Ollie Bejma

Ollie Bejma (born Alojzy Frank Bejma on September 12, 1907 in South Bend, Indiana) was a Major League Baseball infielder for the St. Louis Browns and Chicago White Sox in the 1930s. He made his major league debut on April 24, 1934 for the Browns in a 15-2 loss to the Cleveland Indians. Used as a utility infielder for the remainder of the season, Bejma hit .271 in 95 games (both career highs) and played four positions (shortstop, second base, third base, and outfield). He also achieved career highs in doubles (16), triples (3), stolen bases (3), walks (40), strikeouts (36), slugging percentage (.378), and hit by pitch (4, which was tied for third in the American League that year).

He spent the next two seasons with the Browns in a somewhat less frequent reserve role, filling in at every infield position but first base. Bejma made no major league appearances in the 1937 or 1938 seasons, spending the latter in the minor league system of the Chicago White Sox, who had purchased him from the Browns in March 1938. He made his debut with the White Sox in 1939 and went on to log more at-bats (307) that year than any previous season of his career. He also surprisingly tallied 8 home runs, despite having hit only 6 in 599 major league at-bats coming into 1939. This contributed to his career best of 44 runs batted in.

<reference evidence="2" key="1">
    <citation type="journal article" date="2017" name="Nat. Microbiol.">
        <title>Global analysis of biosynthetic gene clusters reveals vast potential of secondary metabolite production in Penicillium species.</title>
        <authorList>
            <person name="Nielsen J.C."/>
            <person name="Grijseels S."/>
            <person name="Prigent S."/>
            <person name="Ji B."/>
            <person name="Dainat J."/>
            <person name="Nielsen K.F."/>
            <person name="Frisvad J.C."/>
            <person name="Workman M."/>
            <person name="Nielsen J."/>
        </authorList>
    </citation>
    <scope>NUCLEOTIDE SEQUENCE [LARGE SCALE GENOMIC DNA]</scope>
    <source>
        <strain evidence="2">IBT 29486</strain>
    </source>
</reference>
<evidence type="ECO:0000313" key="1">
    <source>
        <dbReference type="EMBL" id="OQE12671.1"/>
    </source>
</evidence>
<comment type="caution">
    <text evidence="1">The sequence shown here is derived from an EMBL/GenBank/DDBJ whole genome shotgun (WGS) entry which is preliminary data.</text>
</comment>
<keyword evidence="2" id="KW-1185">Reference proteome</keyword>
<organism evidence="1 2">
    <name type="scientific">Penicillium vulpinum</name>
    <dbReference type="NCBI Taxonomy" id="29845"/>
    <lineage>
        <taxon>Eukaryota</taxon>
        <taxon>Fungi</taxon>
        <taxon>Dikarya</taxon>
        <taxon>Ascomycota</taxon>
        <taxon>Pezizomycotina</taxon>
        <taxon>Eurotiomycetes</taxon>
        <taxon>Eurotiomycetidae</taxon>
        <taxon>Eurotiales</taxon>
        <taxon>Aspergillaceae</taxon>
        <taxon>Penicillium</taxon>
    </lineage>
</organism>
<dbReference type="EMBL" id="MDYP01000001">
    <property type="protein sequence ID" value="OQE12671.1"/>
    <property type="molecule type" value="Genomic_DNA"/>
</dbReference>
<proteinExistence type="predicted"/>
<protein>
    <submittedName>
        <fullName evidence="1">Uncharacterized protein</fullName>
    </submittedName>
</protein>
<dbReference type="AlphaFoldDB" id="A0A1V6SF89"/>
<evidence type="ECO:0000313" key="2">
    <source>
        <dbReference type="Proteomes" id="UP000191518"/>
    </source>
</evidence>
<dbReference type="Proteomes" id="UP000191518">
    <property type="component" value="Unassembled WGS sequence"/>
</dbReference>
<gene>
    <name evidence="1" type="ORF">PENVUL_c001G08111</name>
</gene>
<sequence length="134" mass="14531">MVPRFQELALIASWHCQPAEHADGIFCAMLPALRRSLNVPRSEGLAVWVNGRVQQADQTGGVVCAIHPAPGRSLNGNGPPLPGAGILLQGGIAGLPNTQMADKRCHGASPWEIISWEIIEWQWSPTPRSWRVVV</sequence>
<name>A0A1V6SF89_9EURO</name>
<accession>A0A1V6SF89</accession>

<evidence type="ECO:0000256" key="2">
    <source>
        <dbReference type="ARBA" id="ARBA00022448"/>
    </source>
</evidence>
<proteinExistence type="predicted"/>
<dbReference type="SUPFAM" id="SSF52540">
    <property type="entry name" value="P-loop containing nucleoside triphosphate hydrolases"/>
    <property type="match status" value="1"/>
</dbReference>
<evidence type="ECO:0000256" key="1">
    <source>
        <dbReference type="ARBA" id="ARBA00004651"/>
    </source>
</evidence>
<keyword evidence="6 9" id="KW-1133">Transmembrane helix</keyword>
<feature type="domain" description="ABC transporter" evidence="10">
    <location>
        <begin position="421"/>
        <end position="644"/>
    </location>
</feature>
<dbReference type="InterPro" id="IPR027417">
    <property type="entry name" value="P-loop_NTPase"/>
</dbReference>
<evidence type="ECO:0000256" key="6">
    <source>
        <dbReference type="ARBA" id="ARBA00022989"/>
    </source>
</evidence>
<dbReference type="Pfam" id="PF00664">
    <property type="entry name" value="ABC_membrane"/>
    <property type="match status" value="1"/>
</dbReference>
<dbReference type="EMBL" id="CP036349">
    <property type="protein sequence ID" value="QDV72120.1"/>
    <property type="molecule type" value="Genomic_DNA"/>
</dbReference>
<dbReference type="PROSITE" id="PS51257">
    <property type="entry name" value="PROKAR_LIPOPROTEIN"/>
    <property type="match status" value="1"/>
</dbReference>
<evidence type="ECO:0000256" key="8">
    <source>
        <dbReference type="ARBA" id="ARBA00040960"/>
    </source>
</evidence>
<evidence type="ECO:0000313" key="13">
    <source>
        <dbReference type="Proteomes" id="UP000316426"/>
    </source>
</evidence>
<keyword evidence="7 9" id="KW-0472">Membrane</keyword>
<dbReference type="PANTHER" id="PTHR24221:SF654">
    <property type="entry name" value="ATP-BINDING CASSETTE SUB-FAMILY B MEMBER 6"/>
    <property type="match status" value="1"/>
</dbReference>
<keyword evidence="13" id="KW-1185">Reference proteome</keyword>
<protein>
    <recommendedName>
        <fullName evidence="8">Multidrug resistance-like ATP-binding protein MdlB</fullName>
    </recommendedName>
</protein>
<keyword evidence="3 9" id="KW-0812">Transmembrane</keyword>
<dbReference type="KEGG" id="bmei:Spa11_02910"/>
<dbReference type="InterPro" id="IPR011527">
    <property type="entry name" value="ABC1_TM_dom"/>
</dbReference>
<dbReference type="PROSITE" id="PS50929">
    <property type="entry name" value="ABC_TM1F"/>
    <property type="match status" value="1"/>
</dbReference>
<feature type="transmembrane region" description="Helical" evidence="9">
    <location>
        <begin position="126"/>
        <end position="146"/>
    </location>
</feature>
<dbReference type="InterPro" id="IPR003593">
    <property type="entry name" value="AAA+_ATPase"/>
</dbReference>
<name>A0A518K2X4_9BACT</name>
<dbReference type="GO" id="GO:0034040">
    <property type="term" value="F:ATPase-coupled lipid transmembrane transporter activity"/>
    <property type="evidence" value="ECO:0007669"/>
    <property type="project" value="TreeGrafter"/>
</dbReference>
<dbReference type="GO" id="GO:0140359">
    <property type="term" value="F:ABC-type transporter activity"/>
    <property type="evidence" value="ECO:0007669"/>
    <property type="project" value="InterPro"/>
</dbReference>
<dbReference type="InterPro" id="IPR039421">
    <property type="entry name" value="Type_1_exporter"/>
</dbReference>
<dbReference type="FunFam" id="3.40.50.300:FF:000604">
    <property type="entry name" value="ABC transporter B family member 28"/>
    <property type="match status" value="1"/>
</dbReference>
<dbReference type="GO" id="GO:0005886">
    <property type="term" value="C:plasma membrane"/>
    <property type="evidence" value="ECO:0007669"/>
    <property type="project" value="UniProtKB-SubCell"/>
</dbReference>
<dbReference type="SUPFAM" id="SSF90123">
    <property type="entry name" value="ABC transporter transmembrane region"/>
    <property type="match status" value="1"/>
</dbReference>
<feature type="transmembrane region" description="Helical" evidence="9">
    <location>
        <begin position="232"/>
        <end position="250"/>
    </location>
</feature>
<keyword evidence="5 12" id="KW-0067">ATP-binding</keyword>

Bejma's last game was on October 1, 1939, a 4-3 loss to Bejma's original team, the St. Louis Browns. He was traded by the White Sox with Johnny Gerlach to the Cleveland Indians in exchange for Skeeter Webb. Though Webb played for another nine seasons in the majors, neither Gerlach nor Bejma ever again appeared in a big-league game.

Bejma was somewhat immortalized in a Peanuts comic strip on February 21, 1974, cited as having been the starting shortstop for St. Paul of the American Association when they won their pennant in 1938. In fact, he was the team's second baseman, and he was instrumental in leading the club to the American Association championship that year. He finished just four points behind Minneapolis second baseman Andy Cohen in fielding percentage that year, and batted .326. He had a reputation as being a "Miller Killer" for his propensity to help the Saints defeat their crosstown rival Minneapolis Millers by taking their pitchers to task.

Bejma died on January 3, 1995 in South Bend.

By Dean Hanley

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